It merely explains why the Russian government acted the way it did, and why further U.S. military assistance to the Ukrainian security forces would be ill-advised. In fact, one could make a convincing case that providing hundreds of millions of dollars in security assistance to the Ukrainian government wouldn’t help the situation at all, and might lead Kiev to delude itself into thinking that Washington will come to its immediate military aid in order to stabilize the battlefield.
The debate over arming Ukraine hasn’t changed much since the conflict first started in 2014. Hawks insist that the U.S. must throw weapons at the problem regardless of the consequences for Ukraine, and their opponents emphasize that doing so will make matters worse and potentially lead to heightened tensions and escalation. I have made the latter case many times. Today I want to make a different point that often gets lost in this debate: no U.S. interests are served by taking sides in this conflict, and the U.S. has no obligation to take sides.
The senators’ letter misrepresents the U.S.-Ukrainian relationship when it describes Ukraine as “our ally.” Ukraine isn’t a treaty ally, the U.S. has no legal obligations to aid in its defense, and it is wrong to suggest otherwise. If the U.S. were bound by treaty to offer assistance, that would be one thing. It might still be unwise, but we would at least have to take that obligation seriously and consider it. But there is no such requirement, and no one should be tricked into believing that there is one.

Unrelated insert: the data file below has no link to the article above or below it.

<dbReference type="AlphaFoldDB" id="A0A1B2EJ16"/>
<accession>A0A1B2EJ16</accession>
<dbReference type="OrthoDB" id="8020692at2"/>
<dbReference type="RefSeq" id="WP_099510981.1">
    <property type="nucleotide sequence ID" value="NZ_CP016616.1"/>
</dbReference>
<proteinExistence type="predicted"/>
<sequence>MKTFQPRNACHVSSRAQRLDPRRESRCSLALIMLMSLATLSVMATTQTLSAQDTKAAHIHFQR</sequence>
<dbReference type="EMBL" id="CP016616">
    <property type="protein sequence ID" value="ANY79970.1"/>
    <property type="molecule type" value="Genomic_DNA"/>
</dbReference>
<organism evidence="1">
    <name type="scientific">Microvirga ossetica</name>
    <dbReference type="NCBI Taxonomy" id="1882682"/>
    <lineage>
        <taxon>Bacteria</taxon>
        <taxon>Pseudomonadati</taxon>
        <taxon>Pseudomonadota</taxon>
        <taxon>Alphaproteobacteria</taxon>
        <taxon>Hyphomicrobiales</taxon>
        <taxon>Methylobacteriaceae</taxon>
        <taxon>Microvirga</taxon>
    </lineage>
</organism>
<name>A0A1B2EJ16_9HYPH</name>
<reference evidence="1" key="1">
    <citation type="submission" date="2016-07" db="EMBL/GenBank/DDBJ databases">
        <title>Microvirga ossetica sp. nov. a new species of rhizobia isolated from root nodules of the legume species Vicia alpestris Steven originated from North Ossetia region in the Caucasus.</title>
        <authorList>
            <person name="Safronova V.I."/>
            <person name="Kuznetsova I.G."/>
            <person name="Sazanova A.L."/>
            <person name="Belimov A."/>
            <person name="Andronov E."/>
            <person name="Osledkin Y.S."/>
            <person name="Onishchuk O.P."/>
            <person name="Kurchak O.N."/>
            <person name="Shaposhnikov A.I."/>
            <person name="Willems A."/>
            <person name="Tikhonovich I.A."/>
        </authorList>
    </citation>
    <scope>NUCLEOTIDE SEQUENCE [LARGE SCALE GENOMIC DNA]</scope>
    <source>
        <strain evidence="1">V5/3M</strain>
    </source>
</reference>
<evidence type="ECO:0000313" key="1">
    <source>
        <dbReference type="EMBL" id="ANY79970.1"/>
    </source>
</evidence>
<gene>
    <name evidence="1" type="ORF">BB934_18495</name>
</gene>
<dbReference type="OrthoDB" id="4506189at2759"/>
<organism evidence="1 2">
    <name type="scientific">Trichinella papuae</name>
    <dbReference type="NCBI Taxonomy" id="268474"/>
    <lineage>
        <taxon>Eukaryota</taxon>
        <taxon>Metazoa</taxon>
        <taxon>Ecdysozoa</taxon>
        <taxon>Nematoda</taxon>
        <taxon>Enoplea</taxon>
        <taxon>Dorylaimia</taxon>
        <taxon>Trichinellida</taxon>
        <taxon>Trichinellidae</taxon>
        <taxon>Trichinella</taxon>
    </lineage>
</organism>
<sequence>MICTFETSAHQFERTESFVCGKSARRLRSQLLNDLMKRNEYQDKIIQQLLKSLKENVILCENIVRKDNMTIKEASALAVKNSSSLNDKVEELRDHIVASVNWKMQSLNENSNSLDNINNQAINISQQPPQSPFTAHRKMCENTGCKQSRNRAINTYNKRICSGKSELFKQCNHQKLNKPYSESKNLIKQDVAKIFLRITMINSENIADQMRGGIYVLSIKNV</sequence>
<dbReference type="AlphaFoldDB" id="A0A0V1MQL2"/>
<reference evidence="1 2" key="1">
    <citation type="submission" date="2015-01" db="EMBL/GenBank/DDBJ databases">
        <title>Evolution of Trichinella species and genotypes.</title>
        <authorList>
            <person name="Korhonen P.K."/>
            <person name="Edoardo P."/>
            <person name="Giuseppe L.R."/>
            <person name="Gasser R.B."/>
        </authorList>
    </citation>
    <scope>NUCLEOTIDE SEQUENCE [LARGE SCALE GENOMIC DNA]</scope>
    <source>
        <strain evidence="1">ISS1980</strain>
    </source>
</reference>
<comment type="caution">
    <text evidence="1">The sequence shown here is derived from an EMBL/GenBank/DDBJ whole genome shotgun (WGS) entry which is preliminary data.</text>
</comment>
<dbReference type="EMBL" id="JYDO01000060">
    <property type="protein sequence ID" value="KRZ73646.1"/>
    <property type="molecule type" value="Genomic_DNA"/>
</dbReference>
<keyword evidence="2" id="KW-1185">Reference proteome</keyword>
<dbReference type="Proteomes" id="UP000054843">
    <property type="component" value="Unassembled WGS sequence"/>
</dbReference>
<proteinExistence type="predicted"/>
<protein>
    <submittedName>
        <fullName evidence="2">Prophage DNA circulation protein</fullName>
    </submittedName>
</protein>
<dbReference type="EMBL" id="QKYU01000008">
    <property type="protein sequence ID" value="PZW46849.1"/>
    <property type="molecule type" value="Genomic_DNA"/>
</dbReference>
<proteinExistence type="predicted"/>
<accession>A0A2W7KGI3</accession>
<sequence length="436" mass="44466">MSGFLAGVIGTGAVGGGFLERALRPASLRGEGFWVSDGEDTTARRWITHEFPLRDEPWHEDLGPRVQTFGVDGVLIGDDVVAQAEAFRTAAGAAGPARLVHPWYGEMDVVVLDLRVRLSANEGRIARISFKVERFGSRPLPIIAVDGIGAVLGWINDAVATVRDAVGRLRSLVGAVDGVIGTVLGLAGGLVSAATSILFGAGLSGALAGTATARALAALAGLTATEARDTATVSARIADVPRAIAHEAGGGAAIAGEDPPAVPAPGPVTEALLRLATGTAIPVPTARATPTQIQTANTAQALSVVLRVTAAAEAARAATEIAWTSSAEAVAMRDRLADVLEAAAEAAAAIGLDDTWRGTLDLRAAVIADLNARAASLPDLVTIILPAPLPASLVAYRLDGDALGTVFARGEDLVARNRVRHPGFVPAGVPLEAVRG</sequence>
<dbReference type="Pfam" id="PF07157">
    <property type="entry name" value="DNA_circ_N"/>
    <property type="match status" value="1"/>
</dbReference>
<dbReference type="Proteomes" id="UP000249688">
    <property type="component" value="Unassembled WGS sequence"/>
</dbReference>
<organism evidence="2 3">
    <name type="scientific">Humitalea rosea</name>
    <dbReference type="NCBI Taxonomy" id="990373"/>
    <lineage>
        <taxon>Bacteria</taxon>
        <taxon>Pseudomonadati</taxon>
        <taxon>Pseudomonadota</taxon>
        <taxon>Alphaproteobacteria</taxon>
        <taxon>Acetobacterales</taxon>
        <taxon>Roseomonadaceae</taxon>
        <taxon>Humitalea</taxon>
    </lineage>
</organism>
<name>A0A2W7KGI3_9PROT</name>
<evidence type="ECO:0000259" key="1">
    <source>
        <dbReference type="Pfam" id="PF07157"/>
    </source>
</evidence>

Many states are referred to as allies that aren’t, and that can have pernicious effects when we debate whether the U.S. should provide them with military assistance, and we’re seeing that at work in this letter. The senators say that the U.S. must “prevent America’s commitment to its allies and ideals from being called into question,” but no commitment to allies or ideals is at stake here. Indeed, applying the label ally to a state that isn’t a genuine ally tends to blur the distinction between allied and non-allied states in a way that puts the former at greater risk than they should be.